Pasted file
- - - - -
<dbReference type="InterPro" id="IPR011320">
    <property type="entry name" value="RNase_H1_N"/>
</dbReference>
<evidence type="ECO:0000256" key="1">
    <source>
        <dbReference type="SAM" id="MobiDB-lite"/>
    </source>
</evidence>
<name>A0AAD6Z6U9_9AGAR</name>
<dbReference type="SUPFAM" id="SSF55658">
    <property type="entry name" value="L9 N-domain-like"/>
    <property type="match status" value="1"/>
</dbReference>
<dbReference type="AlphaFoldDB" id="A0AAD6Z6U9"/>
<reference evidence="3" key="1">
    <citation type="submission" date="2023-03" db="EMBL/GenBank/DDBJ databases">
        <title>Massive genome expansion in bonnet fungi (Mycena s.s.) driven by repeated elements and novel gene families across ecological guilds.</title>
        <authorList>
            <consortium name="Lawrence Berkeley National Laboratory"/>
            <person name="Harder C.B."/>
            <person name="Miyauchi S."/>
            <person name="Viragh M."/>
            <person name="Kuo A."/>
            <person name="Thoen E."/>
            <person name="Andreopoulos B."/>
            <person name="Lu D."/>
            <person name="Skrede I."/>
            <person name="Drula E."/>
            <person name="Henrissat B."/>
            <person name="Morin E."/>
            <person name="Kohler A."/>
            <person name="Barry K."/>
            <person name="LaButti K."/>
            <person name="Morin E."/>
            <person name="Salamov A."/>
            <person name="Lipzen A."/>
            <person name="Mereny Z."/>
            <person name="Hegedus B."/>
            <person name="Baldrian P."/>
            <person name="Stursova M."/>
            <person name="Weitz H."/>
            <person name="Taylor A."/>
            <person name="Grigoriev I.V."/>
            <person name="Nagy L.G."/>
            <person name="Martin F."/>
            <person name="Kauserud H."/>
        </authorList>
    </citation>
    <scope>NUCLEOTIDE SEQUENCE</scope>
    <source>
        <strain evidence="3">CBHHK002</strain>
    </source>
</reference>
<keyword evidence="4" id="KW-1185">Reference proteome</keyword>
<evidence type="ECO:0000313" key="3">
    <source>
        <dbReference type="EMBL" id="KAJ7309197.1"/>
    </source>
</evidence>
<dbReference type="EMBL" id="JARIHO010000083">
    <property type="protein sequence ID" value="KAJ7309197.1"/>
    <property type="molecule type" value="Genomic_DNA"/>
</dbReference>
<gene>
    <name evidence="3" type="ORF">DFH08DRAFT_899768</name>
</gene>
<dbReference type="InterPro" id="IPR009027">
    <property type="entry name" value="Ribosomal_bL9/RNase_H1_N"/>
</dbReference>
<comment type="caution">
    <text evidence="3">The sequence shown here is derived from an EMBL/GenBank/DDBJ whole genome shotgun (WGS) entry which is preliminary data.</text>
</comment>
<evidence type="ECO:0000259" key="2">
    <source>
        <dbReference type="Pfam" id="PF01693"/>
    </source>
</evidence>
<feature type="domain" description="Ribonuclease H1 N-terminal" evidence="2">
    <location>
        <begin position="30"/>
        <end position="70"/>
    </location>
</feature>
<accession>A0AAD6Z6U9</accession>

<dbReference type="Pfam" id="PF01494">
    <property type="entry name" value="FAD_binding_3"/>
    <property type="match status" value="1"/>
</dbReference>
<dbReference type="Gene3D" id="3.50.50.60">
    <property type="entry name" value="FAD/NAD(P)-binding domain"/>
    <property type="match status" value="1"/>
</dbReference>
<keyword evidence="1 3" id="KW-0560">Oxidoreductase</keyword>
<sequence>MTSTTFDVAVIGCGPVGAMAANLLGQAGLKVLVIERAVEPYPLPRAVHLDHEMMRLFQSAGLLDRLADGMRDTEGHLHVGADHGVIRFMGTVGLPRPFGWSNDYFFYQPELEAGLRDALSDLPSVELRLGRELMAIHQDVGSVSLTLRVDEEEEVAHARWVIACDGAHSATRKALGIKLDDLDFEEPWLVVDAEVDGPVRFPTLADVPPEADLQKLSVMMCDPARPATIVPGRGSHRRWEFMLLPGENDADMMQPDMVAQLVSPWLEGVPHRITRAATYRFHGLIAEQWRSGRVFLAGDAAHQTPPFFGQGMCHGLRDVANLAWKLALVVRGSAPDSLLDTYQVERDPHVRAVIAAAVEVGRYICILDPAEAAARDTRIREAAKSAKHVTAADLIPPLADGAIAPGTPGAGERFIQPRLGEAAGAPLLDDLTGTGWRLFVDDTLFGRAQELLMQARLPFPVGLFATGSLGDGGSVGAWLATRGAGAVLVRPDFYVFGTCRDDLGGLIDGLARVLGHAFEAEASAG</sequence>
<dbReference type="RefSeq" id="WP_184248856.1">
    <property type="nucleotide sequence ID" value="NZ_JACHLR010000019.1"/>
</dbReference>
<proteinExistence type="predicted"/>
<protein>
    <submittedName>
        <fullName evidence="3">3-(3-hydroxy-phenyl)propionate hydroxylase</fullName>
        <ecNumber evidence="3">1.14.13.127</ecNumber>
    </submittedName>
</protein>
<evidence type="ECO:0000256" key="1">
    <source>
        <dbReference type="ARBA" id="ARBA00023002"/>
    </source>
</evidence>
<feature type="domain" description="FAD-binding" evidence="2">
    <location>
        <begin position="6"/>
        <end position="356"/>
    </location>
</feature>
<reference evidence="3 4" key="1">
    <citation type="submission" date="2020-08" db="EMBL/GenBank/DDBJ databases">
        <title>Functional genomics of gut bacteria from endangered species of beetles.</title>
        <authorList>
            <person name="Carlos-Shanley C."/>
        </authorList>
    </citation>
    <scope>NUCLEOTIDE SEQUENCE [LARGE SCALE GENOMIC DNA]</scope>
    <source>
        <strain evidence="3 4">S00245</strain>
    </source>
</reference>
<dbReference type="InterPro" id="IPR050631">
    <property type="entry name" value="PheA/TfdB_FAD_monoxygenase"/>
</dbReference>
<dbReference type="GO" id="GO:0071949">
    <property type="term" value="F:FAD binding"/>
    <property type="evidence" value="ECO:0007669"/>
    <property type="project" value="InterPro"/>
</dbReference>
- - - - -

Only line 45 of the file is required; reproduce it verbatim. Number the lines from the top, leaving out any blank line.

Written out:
            <person name="Martin F."/>